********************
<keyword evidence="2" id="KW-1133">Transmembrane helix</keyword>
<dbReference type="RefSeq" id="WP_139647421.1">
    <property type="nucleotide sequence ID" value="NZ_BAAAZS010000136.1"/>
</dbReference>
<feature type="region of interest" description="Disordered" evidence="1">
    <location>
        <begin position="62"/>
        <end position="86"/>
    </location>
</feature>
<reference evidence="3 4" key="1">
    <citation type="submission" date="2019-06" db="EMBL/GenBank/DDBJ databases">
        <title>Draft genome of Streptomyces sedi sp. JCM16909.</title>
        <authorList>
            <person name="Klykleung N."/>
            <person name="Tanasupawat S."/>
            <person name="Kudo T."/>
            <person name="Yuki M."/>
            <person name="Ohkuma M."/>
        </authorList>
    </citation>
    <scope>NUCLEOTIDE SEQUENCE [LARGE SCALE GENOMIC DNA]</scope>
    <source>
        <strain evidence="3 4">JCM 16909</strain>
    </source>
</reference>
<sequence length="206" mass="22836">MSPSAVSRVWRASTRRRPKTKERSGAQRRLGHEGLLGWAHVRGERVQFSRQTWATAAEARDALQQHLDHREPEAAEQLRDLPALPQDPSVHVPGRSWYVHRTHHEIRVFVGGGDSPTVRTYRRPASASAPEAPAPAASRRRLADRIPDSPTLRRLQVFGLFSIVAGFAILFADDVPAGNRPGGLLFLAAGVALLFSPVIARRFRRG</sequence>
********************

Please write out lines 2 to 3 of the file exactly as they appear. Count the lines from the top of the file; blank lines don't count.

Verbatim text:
<dbReference type="RefSeq" id="WP_139647421.1">
    <property type="nucleotide sequence ID" value="NZ_BAAAZS010000136.1"/>